Recently, I entered the world of online dating.
Understand, I didn’t just jump into this; I have been praying about it for a while, maybe since I moved to a different state eight months ago.
Is online dating even okay for Christians?
I struggled with this. I wondered if God would be upset with me for somewhat taking control of my destiny and not letting things happen organically, say, meeting a guy at a coffee shop or at work.
“Does God work through dating apps?”
It was hard for me to answer this question because the app format seemed too straightforward and easy to be a tool of the Divine. Oftentimes, the greatest blessings in my life have been unexpected and seemed to have materialized out of nowhere, not selected after a few screen swipes.
I took some time to really try to study this and eventually came to peace with it.
“God can use anything,” I concluded. I had heard of (and probably even met) thriving Christian couples who had met online, and they seemed to be doing fine, so it seemed like it was okay for Christians. It seemed to me that the biggest factor in considering these questions was my own motives. We’ll touch on that soon.
The Challenges of Online Dating
Then, when I felt like it was a good time to get out into the cyber dating scene, I was overwhelmed by my options in dating sites and apps.
Being a graduate student, naturally, I dove into research. I studied comparison articles, checked out the different sites’ and apps’ websites and histories, and checked in with friends who had tried their luck on them. This was a weeks-long process filled with mental pros and cons lists, Venn Diagrams, and even more prayer.
Of course, later, once I started meeting people, I encountered other challenges that made me really step back and look at myself and what I wanted. I’m only about one month into the experience now, but I feel like I’ve learned so much.
Three Tips Before Saying Yes to Online Dating
If you’re interested in or have ever been curious about, trying out the whole online dating thing, as a Christian, here are three tips that I’ve found crucial.
1. Check yourself
The reason why it took so long for me to jump into this was that I really wanted to be sure of my motives. I really wanted to make sure I was doing this for the right reasons.
When I first seriously started considering this, I had just moved to a new state, started at a new school, and was trying to make a life in a place where I knew absolutely no one. There were definitely some moments of serious loneliness. Was I going to do this just to try to fill a void? I didn’t want that to be the case, but it was possible. I’ve always prided myself in my ability to be independent and not have to rely on anyone else to make me feel better. I had really been working hard on making sure only to turn to God for that level of fulfillment, and also on building a strong core friend group before considering a relationship.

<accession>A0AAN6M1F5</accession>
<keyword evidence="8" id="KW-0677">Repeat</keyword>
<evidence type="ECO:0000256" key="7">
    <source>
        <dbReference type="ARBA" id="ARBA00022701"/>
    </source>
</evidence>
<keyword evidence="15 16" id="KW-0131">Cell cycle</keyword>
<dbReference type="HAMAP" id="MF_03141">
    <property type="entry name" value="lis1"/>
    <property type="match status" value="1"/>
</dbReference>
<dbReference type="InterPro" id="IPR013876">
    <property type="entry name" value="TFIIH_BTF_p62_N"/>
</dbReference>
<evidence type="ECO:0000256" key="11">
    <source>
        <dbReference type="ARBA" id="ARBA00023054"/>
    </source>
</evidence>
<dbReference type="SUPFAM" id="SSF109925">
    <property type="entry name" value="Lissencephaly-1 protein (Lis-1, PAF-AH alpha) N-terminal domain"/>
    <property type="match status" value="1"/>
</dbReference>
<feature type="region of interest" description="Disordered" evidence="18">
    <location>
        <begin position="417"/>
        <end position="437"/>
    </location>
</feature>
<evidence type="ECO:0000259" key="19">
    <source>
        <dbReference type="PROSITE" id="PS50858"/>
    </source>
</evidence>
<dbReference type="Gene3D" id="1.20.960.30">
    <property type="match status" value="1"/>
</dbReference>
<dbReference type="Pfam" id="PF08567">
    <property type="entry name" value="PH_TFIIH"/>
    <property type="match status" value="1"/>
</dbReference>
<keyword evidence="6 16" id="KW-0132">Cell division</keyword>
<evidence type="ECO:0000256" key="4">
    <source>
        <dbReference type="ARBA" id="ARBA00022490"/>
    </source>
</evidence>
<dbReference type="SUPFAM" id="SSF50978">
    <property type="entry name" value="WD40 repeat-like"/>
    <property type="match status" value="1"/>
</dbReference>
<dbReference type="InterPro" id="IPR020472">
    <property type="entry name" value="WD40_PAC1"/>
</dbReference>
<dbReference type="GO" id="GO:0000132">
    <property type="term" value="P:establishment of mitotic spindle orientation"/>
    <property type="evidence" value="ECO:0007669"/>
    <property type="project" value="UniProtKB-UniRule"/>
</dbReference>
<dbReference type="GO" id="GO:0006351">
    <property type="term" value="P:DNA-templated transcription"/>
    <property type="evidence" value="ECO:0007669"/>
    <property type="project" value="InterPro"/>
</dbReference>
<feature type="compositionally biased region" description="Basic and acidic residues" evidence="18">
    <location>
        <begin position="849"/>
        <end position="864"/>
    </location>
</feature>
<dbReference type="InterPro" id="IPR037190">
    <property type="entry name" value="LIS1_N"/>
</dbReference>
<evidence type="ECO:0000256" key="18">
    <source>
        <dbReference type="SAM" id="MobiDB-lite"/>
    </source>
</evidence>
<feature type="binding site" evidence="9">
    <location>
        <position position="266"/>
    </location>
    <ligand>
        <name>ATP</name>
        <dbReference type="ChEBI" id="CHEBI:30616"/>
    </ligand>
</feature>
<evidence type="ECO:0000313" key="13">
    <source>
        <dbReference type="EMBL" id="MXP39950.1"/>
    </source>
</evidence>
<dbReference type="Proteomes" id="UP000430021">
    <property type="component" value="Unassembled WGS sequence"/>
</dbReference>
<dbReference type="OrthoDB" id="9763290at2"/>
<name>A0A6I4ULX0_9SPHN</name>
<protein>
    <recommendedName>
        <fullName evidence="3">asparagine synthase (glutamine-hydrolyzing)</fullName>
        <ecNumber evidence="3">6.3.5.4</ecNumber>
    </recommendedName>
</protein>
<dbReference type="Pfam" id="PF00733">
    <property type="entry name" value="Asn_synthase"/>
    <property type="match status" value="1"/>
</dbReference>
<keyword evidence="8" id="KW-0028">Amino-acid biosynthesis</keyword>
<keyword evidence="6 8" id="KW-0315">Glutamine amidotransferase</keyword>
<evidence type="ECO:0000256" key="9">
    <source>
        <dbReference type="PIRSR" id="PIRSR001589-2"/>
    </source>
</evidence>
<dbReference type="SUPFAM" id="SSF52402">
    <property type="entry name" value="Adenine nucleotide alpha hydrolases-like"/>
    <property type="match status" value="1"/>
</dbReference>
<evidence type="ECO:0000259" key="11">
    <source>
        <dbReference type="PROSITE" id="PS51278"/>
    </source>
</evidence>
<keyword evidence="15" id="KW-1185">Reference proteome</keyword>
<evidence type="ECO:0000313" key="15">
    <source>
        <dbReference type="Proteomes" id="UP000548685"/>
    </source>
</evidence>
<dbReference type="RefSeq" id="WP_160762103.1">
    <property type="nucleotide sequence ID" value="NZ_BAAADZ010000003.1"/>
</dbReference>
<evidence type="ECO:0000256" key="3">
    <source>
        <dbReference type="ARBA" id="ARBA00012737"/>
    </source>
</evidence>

The person for whom I was looking wasn’t supposed to complete me; God has already made me whole.
I also decided that I wasn’t just trying to find someone to help me show off. As I said, I had just moved far away from where I grew up. I knew people were watching me. Most of them supported me already, and there really wasn’t much to prove, but a part of me thought that if I started showing up on social media linking arms with some new guy, it might show, “oh wow, she’s really settling in very nicely”. I also feared that some would think I was moving too fast. Ultimately, I had to come to a place where I would constantly check in with myself to make sure I wasn’t paying too much attention to what others were thinking or where they were looking.
I think the biggest thing for me in this category, however, was making sure that my motive was not to control. I’ll be honest-
Unchecked, I am an archetypical control freak.
I really hate when I can’t make plans or construct timelines. It drives me crazy when things or people do not adhere to my plans because I feel like I’m the best planner. I dedicate a lot of time thinking through logistics, running through an alternate route in my mind, and coming up with the best plan of action. I get a lot of satisfaction from fulfilled plans and successful preparation.
Dating is something over which I have not had much control. That’s just how it works, right? You could be interested in someone and then find that the feelings are not mutual. At that point, you can’t rightfully force anything more to happen. You can’t “will” or “plan” someone into being attracted to you and accepting all your flaws and falling in love with you. It’s inherently a two-person thing.
I recognize that (for better or worse) I’m different.
There are a lot of things about me that society tells me would make me less attractive than others in my dating pool. For instance, I’m quite a tomboy. I hate dressing up, I don’t own a single pencil, bottle, or brush of makeup, and I don’t know how to do much with my hair. I don’t get my nails done or get excited about shoe shopping. I always say, quite honestly, “what you see is what you get”. In adolescence, I kind of struggled with this, but now, it is something of which I have become quite proud. An inner tension in me loosened when I finally allowed myself to accept and embrace these things, trusting that the guy who is for me will not find a problem in this.